Combined movement and pressure is generally noisy: the electrodes may dis-attach from the wrist skin surface thereby introducing motion\friction artifacts, as well as differences in user behavior, the amount of pressure applied, and user-physiology skin impedance variances. Not all electrodes are in snug (constant contact) with the skin, which makes the classification much more challenging.

Note that each electrode is mapped to a corresponding state on the large circle on the right, colored accordingly. Note how using a majority vote (black circle), overcomes disconnections in the SNC sensor array, by ignoring noisy electrode inference. For more details on the properties of SNC and overcoming disconnections can be found here [6].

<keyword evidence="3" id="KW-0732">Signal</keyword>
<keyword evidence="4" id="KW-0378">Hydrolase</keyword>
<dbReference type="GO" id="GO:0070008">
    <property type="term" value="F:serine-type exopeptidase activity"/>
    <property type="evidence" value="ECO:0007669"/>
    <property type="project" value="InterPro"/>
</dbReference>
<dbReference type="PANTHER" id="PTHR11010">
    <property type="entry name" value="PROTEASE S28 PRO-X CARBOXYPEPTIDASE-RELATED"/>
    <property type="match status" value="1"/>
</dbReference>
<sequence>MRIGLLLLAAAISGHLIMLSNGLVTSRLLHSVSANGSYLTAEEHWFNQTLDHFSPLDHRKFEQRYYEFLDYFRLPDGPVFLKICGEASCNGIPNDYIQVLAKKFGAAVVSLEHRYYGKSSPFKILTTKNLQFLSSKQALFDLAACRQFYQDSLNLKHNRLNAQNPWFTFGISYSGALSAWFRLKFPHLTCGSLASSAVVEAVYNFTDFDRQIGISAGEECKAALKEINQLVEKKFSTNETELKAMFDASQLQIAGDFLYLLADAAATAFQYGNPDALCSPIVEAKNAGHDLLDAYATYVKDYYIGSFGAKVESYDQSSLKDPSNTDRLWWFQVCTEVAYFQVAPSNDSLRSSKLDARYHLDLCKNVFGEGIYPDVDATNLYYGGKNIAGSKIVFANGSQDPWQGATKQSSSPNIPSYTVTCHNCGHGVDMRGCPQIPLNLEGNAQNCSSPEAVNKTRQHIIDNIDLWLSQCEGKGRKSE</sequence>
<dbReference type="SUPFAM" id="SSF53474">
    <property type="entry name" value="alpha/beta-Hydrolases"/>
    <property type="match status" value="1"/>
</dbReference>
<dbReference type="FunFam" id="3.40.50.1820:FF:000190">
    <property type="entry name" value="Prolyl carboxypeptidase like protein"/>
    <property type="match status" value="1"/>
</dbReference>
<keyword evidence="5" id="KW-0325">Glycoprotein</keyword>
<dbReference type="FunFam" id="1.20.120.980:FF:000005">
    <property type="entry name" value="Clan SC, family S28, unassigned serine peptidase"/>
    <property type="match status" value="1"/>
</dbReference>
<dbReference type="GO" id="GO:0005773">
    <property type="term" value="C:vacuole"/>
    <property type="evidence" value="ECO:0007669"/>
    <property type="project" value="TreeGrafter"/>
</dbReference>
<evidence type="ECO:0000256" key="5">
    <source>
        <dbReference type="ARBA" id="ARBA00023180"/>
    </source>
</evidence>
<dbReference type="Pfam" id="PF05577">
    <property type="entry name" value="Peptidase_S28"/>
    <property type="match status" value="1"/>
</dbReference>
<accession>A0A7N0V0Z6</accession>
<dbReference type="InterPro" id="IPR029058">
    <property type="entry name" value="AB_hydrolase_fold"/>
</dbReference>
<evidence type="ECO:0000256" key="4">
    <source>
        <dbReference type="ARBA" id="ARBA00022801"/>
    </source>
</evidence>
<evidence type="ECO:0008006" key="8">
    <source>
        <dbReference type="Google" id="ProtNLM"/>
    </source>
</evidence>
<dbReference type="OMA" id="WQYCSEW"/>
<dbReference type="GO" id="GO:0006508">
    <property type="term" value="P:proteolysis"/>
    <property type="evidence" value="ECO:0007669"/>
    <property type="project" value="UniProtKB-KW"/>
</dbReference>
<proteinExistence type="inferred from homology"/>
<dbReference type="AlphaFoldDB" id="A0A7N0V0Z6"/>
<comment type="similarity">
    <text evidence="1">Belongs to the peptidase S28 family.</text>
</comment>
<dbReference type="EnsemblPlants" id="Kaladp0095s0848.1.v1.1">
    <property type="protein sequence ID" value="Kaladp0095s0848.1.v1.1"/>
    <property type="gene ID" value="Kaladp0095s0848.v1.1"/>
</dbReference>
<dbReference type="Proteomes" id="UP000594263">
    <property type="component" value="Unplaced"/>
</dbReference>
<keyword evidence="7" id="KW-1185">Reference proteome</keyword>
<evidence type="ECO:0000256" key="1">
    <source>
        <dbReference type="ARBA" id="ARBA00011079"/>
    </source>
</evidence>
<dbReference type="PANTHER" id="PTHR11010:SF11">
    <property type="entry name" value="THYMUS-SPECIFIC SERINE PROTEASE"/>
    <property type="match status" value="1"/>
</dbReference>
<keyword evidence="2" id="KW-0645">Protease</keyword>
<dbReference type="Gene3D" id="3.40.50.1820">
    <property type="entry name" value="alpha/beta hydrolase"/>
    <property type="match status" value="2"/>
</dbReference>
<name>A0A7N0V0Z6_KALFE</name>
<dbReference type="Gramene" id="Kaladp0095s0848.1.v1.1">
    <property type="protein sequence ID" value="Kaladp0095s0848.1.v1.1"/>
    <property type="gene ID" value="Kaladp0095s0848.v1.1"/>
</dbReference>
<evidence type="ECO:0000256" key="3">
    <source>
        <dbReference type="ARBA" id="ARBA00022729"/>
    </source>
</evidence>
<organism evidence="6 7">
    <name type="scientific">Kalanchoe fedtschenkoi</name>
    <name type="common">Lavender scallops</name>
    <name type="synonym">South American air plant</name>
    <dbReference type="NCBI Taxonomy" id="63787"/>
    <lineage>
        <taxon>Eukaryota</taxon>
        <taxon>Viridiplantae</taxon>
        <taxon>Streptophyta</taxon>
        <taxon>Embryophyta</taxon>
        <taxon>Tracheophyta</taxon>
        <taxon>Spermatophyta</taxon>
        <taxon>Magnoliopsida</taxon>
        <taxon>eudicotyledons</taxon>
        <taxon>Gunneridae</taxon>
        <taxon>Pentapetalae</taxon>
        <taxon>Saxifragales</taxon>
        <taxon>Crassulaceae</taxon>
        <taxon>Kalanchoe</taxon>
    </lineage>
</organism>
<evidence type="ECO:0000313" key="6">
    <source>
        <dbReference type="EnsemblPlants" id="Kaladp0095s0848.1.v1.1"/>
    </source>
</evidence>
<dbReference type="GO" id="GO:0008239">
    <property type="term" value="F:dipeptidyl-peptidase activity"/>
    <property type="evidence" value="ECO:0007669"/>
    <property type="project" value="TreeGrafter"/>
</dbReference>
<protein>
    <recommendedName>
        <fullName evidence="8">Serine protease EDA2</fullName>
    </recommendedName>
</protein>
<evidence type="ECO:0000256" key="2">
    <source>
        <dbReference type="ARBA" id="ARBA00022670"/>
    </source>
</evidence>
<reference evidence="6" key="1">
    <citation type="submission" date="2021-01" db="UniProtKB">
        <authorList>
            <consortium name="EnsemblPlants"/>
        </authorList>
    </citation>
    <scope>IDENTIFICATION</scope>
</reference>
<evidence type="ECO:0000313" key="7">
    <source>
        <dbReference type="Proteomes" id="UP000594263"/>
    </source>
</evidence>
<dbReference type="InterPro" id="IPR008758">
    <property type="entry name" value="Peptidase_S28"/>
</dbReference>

Training a neural network on each sensor in this array is done separately, which yields a per-window accuracy of 83%. The results are aggregated from all the sensors together and the use of majority vote across the sensors yields an improvement of 89%. Results are also aggregated in time, with such aggregation requires more advanced memory mechanisms. When aggregating in time using custom recurrent cells, we observe an accuracy of 94%.

To summarize part 2, we’ve introduced our data collection system – a wristband mounted with IMU, SNC and a fingerprint pressure sensor used for labeling. IMU data training shows the feasibility of using IMU tap recognition in real world systems with high accuracy. SNC data training shows fine-grained control of an interface based on a bio-potential sensor array. Following algorithm training, the reported results are of 96% accuracy tap based gestures and 94% accuracy for fingertip pressure estimation. These results pose a competitive solution to current generation systems, which exhibit similar accuracy.